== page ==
Not so long ago, people like my Aunt Muriel thought of sunburn as a necessary evil on the way to a “good base tan.” She used to slather on the baby oil while using a large reflector to bake away. Aunt Muriel’s mantra when the inevitable burn and peel appeared: Beauty has its price.
Was she ever right about that price — but it was a lot higher than any of us at the time recognized. What sun addicts didn’t know then was that we were setting our skin up for damage to its structural proteins and DNA. Hello, wrinkles, liver spots and cancers. No matter where your complexion falls on the Fitzpatrick Skin Type scale, ultraviolet radiation from the sun or tanning beds will damage your skin.
Today, recognition of the risks posed by UV rays has motivated scientists, myself included, to study what’s going on in our cells when they’re in the sun — and to devise modern ways to ward off that damage.
Sunlight is composed of packets of energy called photons. The visible colors we can see by eye are relatively harmless to our skin; it’s the sun’s ultraviolet light photons that can cause skin damage. UV light can be broken down into three categories: UVA, UVB, and UVC. UVA and UVB each reach earth and our skin, but UVC is blocked by the ozone layer above earth throughout most of the world.
Our skin contains molecules that are perfectly structured to absorb the energy of UVA and UVB photons. This puts the molecule into an energetically excited state. And as the saying goes, what goes up must come down. In order to release their acquired energy, these molecules undergo chemical reactions — and in the skin, that means there are biological consequences.
Interestingly, some of these effects used to be considered helpful adaptations, though dermatologists today consider them indications of damage. For example, tanning is due to the production of extra melanin pigment induced by UVA rays, and both UVA and UVB also turn on the skin’s natural antioxidant network.
That extra melanin blocks some UV light from reaching our DNA, but plenty still gets absorbed. When DNA releases that energy, it can cause mutations, which means skin cancer: both non-melanoma (basal cell carcinoma, squamous cell carcinoma) and melanoma.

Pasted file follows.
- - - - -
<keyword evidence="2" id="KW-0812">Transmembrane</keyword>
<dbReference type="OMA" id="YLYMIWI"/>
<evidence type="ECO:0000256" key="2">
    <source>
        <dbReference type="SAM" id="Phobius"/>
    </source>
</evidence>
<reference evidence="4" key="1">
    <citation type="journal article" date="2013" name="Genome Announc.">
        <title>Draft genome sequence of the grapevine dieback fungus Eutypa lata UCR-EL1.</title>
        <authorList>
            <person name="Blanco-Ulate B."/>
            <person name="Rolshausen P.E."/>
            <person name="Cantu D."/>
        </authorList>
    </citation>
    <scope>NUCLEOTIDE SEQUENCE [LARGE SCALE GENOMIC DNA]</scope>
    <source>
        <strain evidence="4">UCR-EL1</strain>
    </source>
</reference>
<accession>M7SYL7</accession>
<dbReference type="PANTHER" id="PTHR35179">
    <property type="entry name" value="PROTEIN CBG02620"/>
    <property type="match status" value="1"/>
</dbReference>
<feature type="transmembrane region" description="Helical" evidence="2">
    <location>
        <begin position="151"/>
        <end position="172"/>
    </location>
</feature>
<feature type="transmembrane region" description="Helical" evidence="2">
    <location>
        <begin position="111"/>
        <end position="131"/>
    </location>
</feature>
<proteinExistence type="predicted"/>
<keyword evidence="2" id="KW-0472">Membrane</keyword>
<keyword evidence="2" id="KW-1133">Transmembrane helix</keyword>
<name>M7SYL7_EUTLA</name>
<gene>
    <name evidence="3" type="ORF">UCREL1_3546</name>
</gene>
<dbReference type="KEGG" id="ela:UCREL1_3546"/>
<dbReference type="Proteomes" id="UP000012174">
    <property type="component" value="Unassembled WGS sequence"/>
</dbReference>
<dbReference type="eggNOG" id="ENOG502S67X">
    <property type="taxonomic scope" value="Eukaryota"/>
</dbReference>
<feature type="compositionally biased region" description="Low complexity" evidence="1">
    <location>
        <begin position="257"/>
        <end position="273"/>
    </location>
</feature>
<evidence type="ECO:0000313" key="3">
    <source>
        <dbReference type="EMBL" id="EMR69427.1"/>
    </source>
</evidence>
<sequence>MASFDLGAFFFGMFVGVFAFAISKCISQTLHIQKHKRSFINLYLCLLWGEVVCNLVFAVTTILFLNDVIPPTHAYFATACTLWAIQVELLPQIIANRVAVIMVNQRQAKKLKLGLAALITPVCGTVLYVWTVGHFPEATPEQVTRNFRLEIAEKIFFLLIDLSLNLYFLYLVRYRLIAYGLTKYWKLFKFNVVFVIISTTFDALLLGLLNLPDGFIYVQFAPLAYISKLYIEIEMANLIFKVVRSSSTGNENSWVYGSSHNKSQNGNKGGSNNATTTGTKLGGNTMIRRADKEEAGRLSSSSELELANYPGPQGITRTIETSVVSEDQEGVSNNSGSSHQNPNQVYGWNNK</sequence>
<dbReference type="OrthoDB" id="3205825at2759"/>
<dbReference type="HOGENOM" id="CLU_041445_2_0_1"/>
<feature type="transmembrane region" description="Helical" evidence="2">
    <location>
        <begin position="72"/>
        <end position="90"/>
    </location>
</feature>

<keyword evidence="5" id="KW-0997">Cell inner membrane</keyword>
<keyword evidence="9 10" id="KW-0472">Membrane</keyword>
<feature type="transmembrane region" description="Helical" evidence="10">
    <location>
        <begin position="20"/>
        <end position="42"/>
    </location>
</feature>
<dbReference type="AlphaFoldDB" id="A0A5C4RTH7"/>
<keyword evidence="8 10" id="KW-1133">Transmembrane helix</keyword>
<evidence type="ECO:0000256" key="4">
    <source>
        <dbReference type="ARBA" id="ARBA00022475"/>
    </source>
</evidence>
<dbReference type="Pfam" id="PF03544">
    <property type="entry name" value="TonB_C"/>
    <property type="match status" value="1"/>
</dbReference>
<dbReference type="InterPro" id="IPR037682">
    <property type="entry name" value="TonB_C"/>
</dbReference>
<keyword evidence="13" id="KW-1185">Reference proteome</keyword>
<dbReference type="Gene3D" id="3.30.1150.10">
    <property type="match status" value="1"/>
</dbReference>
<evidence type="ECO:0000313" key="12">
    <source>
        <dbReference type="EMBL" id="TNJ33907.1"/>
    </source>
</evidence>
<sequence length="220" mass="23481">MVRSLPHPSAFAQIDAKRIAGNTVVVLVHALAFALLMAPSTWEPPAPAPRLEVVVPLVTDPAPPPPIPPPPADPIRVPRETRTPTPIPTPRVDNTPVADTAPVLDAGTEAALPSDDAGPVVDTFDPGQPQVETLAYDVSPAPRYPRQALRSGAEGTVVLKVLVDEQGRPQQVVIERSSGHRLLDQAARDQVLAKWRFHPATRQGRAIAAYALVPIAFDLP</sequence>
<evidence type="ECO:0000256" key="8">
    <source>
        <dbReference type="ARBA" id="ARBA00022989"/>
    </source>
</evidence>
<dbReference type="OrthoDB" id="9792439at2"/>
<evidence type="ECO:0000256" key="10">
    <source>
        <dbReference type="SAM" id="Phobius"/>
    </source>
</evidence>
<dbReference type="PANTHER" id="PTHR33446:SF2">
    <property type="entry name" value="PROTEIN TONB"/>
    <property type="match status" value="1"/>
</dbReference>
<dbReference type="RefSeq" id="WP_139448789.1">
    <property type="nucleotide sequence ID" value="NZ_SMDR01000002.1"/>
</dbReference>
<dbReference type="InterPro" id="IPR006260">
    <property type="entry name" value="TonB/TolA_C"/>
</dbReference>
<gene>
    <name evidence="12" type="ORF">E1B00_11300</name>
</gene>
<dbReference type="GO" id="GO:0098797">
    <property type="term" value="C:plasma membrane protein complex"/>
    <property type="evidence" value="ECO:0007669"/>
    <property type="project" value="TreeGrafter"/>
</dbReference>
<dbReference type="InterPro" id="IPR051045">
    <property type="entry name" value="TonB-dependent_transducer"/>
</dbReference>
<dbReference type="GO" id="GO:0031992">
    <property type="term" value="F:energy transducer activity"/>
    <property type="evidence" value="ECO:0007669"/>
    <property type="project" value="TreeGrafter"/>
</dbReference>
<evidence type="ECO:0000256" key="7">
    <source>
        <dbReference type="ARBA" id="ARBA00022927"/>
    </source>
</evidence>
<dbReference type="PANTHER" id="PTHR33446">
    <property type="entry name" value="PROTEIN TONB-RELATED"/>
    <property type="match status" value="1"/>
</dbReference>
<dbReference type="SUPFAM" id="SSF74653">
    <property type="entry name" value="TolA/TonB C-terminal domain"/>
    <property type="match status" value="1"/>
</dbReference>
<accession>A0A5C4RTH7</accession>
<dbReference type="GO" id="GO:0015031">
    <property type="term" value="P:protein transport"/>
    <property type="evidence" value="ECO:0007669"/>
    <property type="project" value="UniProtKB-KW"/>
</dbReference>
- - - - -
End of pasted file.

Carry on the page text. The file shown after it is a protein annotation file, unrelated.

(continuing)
Our UV-activated natural antioxidant network is not foolproof, either. Antioxidants have a big job: destroy free radicals and reactive oxygen species (ROS) before they can mess with pretty much anything that gets in their paths. ROS are a natural byproduct when some skin molecules absorb UV light — left unchecked they can cause DNA mutations and skin wrinkles. When our antioxidant network is overloaded, then “oxidative stress” has set in, and damage to our skin cells is the result.
We know that UVA light penetrates deeper into the skin than UVB, destroying a structural protein called collagen. As collagen degrades, our skin loses its elasticity and smoothness, leading to wrinkles. UVA is responsible for many of the visible signs of aging, while UVB light is considered the primary source of sunburn. Think “A” for aging and “B” for burning.
The end result of all of these photoreactions is photodamage that accumulates over the course of a lifetime from repeated exposure. And — this cannot be emphasized enough — this applies to all skin types, from Type I (think Nicole Kidman) to Type VI (think Jennifer Hudson). Regardless of how much melanin we have in our skin, we can develop UV-induced skin cancers, and we will all eventually see the signs of photo-induced aging in the mirror.
The good news, of course, is that the risk of skin cancer and the visible signs of aging can be minimized by preventing overexposure to UV radiation. When you can’t avoid the sun altogether, today’s sunscreens have got your back (and all the rest of your skin, too).
Sunscreens employ UV filters: molecules specifically designed to help reduce the amount of UV rays that reach through the skin surface. A film of these molecules forms a protective barrier, either absorbing (with chemical filters) or reflecting (with physical blockers) UV photons before they can be absorbed by our DNA and other reactive molecules deeper in the skin.